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What's That Noise - Your Safety Depends On It

Your Brakes Are Telling You Something!

Brakes are an essential part of every car, helping you to slow down and stop when needed. Generally, if your brakes are making a high-pitched squealing noise when you first step on them, it's an indication that the brake pads need to be replaced.

What causes that noise when you brake?

This can be due to a number of different factors - worn or dirty brake pads, issues with the rotors or calipers, or even something as simple as dirt or debris caught in the brakes.

If you're noticing a strange noise coming from your brakes, it's always best to have them checked out by a professional mechanic to ensure there isn't a bigger issue at play.

What are the different types of brakes, and how do they work?

There are many different types of brakes, each designed to perform a specific function and work in a particular way. Some common brake types include disc brakes, drum brakes, and vacuum brakes.

Disc brakes use a system of pads that press against a spinning metal disc to slow or stop the vehicle. Drum brakes consist of two brake shoes that press against the inside of a stationary metal drum. Vacuum brakes use suction to slow or stop a vehicle, drawing air from the atmosphere into chambers

How can you tell if your brakes need to be serviced or replaced?

If your car is making a noise when you brake, there's a good chance that something is wrong with your brakes. There are several things you can do to check your brakes and see if they need to be serviced or replaced.

Another way to tell if your brakes are in need of service is to look at your brake fluid levels. If the fluid is low or dark, it could be a sign that your brakes need to be flushed and refilled.

What does turning the Rotors mean?

If you've ever had your car's brakes serviced, you may have heard the term "turning the rotors." But what does that actually mean?

Rotors are the metal discs that your brake pads press against to slow or stop your car. When they become worn or dirty, they can cause a number of problems with braking performance. Turning the rotors means machining them down so that they are smooth and clean again, allowing for better braking. If they get worn down below a certain point, they will need to be replaced entirely by a mechanic.

 

As a driver, it's important to be aware of any issues with your car's brakes, as this can have serious implications for your safety on the road. Some common symptoms of worn or faulty brakes include a high-pitched squealing noise when braking, low or dark brake fluid levels, vibrations or shuddering when applying the brakes, and poor response time. If you notice any of these issues, be sure to have your brakes checked by a professional mechanic as soon as possible.

Don't Get Burned - Beat The Summer Heat

5 Tips To Keep Your Parked Car Cooler

Summertime is approaching fast, and with it, soaring temperatures. The last thing you want to do is climb into a scorching car and wait for it to cool down.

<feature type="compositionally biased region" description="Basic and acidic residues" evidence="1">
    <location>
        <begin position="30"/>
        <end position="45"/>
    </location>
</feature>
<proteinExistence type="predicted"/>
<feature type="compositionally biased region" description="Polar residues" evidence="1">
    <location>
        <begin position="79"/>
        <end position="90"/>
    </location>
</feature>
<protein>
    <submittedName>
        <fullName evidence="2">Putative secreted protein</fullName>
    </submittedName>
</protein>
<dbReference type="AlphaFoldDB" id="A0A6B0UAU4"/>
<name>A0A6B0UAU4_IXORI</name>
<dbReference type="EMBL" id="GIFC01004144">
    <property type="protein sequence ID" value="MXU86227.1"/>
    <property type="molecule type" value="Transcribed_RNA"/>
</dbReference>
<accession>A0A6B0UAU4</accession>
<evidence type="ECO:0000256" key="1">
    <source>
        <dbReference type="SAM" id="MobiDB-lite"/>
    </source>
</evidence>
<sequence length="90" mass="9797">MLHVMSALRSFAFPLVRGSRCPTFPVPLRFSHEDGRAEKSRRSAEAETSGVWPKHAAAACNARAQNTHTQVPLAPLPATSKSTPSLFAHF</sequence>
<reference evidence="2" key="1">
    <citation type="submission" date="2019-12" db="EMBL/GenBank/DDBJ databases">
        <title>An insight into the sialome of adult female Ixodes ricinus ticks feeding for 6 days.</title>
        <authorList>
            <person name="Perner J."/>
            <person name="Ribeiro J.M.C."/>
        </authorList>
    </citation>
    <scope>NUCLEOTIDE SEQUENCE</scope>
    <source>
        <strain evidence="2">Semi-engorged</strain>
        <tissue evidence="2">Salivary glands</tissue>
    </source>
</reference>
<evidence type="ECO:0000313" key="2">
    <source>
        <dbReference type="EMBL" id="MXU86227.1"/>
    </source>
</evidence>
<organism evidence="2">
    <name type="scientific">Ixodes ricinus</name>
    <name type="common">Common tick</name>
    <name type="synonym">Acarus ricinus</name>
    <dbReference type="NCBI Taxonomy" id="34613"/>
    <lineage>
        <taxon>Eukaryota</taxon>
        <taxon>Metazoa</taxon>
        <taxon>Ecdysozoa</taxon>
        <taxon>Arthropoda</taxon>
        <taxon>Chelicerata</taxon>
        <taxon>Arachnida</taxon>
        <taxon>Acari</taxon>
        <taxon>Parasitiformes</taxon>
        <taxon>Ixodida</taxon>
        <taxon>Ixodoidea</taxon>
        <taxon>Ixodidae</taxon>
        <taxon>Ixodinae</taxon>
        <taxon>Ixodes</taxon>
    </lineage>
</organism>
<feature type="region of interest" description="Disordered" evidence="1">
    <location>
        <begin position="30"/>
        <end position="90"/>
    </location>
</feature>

Did you know "When temperatures outside climb range from 80 degrees to 100 degrees, the internal temperature of your car can reach a scorching 130 to 172" (actionnews)

What Can You Do To Lower The Temperature In Your Car?

• Tip 1: Park in the Shade

If you have the option to park in the shade, take it! In many parking lots they will have trees or other natural shade options, Also try to park so that the sun is not shining on the driver's side. Even a few minutes in the shade can make a big difference.

• Tip 2: Use Your Visor And A Sunshade

You can find a sunshade for your windshield at most auto stores. Sunshades are especially useful if you have to park in the direct sun. They will help keep your car cooler and make it more comfortable to get in. Your windshield visor can also help keep the sun from entering your car

You could also fit a visor to your rear window as well as invest in window vent visors to keep individual passenger windows shaded.

Tip 3: Let Your Car Cool Before Getting In

Does your car have a remote starter? You turn on the air conditioning to full blast, shut all the doors and give your car a few minutes to cool down before driving. The other option is Leave the doors open for a minute to let most of the hot air out before getting in.

Tip 3: Cover Up Steering Wheel

No one wants to try to dive with a hot steering wheel. Consider placing a light-colored terry cloth towel over the steering wheel before you leave the car. This may reduce how much heat it absorbs

Tip 4: Cover Your Seats

This will protect your seats from the sun's rays and reduce how much heat they absorb. If you have leather seats, this is especially important as they can get uncomfortably hot in direct sunlight. You can buy special seat covers designed to reflect the sun's rays, or just use a light-colored towel or blanket

Tip 5: Tint You Windows

One of the best ways to keep your car cool is to tint your windows. This will reduce the amount of heat that comes into the car, making it more comfortable when you get in.

While you may or may not be able to do all of these things, any combination will help make your car more comfortable in the summer heat. Enjoy your summer and stay cool!

Top 10 Best Midsize Sedans

Content provided by MotorTrend

MotorTrend tests more than 200 vehicles at the track every year. We rate cars using the same factors you do, including how they drive, interior space, efficiency, tech, value, and safety. Ratings are only applicable within each respective segment.